Dante face-to-face with hideous giant succubus, who screams WHO THE FUCK ARE YOUUUUU?

In addition to punk rock, the game taps into other cultural icons of rebellion and anti-establishment: the masked Order evokes the Anonymous movement, and Kat mixes Wiccan spells with graffiti. (And squirrel semen. Cuz squirrebellion.) All of these reference blend neatly to form a simple but effective characterisation of resistance.

Placed in this context, Dante's hack-and-slash is loaded with meaning, the game's overarching narrative of rebellion distilled in the act of hyper-stylised combat. The fighting itself becomes an expression of freedom and empowerment, a poetic gesture that offers the same kind of emotional catharsis as rocking out—heady, intense, fast, furious, exhilarating, totally single-minded... and above all, full of attitude.

What makes DmC cool is its sense of fun—it knows that it's a game about demon-slaying, and it's aware of how tongue-in-cheek it is to literally demonise these institutions. With the exaggerated, cocky swagger of Dante and all his cheesy one-liners, it clearly doesn't take itself too seriously. The game's real strength is in its playfulness, and how it mixes both human and demon realities to give us a topsy-turvy and still shamelessly videogamey but resonant world. The game excels where it gets most conceptually inventive, usually the levels oriented around one of the boss demons and directly lampooning some aspect of malignant society. It's at its weakest when not a whole lot frames the action except a line from A to B, like some of the streets and corridors that tend to string the bigger setpieces together.

Dante faces the glitching head of demon news anchor Bob Barbas

For me, the game's most inspired sequence is the Raptor News level, where Dante flies into a TV screen and has to traverse the colourful flying parts of an overblown news title sequence to reach Bob Barbas, demon news anchor. A giant glitching holographic head above a pentagram, Barbas' verbal interaction with Dante is mediated through further TV screens, the host delivering an on-air diatribe that simultaneously insults Dante and characterises him as a terrorist. At one stage in the ensuing battle, the fighting is filtered through the lens of grainy aerial CCTV footage, while Barbas' commentary and the Raptor News Network tickertape is overlaid. The fighting itself doesn't really change—the player does more or less what the player always does—but the framing cleverly manipulates the action.

In some ways, though, not much has changed from its predecessors. At its heart, the game is still a power fantasy, directed at enemies that exist mainly for you to have enemies, to enable your cathartic little rampage. It gives us easy targets to rebel against so we can feel the satisfaction of rebellion, to feel like simple attitude is enough. It's always easier to demonise, because it gives us a simple and satisfying emotional target. Bill O'Reilly and Fox News are worthy targets for ridicule, and hardly less grotesque than their thinly-veiled DmC counterparts, but while it's not impossible to carry over the obvious points it makes about media manipulation and editorialising news anchors to all media and journalistic entities, including the less outright cartoonish, it's still low-hanging fruit.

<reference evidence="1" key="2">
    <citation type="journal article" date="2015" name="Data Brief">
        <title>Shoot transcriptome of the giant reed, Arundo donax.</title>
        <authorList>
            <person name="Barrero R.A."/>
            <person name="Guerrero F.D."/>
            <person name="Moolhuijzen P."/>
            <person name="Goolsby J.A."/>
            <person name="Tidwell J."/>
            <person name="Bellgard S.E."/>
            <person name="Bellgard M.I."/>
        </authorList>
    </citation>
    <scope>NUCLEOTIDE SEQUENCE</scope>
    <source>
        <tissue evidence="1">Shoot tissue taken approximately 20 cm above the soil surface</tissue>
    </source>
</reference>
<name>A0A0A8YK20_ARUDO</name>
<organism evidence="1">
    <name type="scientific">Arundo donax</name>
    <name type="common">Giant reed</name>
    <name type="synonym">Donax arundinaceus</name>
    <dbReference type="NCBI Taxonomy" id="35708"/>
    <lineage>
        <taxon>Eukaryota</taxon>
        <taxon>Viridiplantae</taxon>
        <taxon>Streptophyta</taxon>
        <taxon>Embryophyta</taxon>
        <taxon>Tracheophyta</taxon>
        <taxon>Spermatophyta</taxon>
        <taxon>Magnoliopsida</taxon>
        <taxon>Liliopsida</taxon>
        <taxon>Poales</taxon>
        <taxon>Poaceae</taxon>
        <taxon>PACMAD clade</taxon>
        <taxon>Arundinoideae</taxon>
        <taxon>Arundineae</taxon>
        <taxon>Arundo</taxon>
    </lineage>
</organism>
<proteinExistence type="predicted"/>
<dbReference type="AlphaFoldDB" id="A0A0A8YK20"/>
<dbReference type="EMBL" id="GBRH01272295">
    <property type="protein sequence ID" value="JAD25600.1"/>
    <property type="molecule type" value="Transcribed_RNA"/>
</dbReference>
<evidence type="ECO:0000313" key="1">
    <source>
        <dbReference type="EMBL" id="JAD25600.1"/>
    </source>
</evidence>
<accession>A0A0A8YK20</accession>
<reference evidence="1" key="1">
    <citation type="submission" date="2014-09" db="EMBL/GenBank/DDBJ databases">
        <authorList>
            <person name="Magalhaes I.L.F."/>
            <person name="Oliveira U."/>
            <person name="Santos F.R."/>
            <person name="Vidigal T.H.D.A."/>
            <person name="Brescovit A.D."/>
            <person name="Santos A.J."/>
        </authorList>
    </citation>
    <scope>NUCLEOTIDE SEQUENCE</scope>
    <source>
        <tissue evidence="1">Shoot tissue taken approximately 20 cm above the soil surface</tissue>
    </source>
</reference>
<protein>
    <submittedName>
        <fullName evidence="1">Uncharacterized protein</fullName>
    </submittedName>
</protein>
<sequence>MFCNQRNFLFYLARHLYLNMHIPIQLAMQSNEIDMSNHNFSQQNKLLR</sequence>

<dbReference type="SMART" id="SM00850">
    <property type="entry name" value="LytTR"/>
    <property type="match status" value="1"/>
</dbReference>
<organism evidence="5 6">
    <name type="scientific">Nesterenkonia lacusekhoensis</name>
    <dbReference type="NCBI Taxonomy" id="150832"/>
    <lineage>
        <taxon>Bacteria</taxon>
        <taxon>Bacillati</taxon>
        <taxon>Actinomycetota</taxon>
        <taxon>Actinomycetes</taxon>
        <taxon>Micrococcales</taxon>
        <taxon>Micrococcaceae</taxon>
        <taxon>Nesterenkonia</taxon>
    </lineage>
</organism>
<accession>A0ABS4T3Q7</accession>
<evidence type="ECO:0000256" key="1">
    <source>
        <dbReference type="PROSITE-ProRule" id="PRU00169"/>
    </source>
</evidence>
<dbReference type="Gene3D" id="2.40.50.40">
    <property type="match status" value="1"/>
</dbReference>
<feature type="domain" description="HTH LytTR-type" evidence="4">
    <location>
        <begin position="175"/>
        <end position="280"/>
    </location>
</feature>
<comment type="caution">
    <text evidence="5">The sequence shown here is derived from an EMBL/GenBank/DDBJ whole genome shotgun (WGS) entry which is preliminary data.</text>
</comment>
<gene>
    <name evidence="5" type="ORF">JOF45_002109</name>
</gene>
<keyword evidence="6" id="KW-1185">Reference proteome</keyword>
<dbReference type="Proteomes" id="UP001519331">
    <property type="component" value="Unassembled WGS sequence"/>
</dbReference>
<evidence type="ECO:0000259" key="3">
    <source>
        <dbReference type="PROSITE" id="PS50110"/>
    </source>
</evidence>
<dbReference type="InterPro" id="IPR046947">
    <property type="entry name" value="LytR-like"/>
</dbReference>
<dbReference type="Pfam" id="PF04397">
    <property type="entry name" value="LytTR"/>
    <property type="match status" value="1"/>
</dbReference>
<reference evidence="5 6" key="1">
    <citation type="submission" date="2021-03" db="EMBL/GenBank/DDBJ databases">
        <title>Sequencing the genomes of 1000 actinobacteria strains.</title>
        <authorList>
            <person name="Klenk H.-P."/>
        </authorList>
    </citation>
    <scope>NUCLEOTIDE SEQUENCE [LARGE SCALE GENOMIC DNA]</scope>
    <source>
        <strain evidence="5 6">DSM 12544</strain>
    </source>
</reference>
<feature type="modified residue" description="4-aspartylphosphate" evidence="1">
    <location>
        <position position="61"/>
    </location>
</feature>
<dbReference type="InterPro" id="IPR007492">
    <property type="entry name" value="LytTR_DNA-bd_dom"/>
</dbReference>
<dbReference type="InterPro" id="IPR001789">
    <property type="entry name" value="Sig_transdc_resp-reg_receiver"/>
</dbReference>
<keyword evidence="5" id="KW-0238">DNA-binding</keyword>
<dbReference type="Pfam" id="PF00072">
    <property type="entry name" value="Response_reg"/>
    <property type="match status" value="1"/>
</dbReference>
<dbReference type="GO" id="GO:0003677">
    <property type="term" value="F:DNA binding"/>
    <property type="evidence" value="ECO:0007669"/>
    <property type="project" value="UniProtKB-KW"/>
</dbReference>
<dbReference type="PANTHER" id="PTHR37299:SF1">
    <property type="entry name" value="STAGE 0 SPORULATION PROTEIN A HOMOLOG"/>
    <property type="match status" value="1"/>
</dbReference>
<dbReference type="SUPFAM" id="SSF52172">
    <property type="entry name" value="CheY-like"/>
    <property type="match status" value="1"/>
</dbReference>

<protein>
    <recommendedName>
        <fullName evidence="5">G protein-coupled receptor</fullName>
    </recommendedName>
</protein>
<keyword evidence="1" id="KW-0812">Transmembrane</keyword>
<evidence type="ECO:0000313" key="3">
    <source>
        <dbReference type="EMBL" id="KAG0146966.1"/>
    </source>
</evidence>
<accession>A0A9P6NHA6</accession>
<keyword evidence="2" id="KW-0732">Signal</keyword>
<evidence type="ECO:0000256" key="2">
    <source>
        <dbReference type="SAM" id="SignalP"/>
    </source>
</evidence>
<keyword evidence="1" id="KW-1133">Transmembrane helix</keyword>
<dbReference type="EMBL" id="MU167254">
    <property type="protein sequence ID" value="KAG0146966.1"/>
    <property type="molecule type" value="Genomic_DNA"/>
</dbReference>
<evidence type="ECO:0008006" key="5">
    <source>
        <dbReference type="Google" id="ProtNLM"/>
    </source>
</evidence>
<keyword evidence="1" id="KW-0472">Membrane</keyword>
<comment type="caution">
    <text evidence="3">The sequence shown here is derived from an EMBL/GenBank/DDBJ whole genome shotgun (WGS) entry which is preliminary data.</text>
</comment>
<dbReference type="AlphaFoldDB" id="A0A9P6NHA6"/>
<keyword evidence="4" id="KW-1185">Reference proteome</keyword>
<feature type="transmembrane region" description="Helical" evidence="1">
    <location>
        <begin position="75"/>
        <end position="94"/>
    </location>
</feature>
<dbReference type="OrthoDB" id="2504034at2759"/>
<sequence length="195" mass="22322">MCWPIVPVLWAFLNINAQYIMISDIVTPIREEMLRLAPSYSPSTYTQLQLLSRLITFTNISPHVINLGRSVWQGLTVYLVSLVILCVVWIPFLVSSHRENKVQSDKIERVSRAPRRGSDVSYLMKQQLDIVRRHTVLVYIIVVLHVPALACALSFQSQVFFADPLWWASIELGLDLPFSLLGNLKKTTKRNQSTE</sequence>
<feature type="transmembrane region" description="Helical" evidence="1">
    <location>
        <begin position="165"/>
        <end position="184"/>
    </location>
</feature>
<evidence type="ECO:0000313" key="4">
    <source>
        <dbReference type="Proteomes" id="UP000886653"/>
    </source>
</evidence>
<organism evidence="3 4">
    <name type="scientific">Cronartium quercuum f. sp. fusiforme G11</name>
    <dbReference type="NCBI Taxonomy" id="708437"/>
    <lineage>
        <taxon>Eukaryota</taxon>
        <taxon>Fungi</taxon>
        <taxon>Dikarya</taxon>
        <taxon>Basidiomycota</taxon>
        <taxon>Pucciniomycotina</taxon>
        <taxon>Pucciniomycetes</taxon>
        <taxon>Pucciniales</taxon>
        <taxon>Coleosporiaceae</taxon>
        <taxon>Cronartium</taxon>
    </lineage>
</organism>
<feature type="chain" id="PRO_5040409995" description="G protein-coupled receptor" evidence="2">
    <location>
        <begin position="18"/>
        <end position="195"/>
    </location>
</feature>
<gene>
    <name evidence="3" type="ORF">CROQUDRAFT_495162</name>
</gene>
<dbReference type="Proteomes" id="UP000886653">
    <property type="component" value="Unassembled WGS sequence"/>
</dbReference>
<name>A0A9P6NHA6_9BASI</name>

It's very similar in a lot of ways to The Matrix, the original 1999 film. Like DmC, The Matrix made with pointed literalness and raged its disaffected humans against 'the Machines', who kept control over the human population by plugging them into an oppressive virtual reality. It served as a catch-all allegory for something like the state-corporate complex of late '90s America, with shady government agents lurking at the paranoid edges of a dull office-drone existence. Like DmC, the forces behind this structuring of society were demonised, a clear-cut evil pulling the wool over human eyes. They were a tangible enemy that had to be destroyed—sinister, scary and comical in their inhuman fuckedupness. The creators also elected to convey this narrative through the genre of the action film, much as DmC does through the hack-and-slash.

Neo displaying his middle finger to Agent Smith

Video game genres, where they depart from cross-media genres, tend to refer to the verb that defines the specific action of the player (shooting, slashing, roleplaying, strategising, traversing 'platforms'). While that's often not all there is to the aims or the themes of a game, inevitably this verb plays a central role, and it either conveys or conflicts with theme. The world of DmC is simple enough that the player actions of hack-and-slash, shooting and platforming are able to carry most of the burden of meaningful action required by the story, because it's mostly about rebel attitude. It's not all there is to Dante or to the player's involvement, but it's the most important and central part in relation to what the story is trying to convey—it's the meat and potatoes. You could trim away the cutscenes and dialogue and lose some of the emotional depth and character development, but most of what Dante's about would remain intact.